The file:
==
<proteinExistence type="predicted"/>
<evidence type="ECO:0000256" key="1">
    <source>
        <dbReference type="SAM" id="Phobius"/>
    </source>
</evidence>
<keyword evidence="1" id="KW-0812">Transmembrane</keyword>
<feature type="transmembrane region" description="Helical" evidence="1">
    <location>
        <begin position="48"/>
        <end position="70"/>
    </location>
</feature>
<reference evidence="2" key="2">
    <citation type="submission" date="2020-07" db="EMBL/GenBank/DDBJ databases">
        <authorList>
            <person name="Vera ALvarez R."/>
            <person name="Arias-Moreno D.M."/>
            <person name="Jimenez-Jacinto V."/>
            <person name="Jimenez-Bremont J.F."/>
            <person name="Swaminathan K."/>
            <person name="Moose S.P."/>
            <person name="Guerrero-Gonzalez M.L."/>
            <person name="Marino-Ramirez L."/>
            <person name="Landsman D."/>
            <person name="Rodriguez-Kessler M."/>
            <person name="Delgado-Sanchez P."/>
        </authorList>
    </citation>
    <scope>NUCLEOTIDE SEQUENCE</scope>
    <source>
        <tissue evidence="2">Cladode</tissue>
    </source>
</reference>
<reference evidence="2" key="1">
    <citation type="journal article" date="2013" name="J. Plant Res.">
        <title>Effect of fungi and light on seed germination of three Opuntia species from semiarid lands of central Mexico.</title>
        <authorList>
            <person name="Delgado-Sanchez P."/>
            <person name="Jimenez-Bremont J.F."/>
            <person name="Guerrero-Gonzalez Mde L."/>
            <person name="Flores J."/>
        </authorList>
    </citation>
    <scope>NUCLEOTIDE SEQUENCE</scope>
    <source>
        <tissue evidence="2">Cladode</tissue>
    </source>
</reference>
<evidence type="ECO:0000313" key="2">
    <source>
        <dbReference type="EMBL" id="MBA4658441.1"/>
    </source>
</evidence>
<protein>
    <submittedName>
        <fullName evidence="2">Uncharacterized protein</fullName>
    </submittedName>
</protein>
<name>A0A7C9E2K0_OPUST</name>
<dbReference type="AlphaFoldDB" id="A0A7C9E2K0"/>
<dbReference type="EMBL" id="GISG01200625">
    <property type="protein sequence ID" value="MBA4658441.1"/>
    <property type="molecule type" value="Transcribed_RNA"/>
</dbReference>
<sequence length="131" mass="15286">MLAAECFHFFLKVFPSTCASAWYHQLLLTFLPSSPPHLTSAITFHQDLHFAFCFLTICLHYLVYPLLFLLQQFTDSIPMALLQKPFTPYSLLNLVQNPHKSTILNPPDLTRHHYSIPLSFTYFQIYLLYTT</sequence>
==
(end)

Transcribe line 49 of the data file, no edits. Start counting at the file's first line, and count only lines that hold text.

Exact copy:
</reference>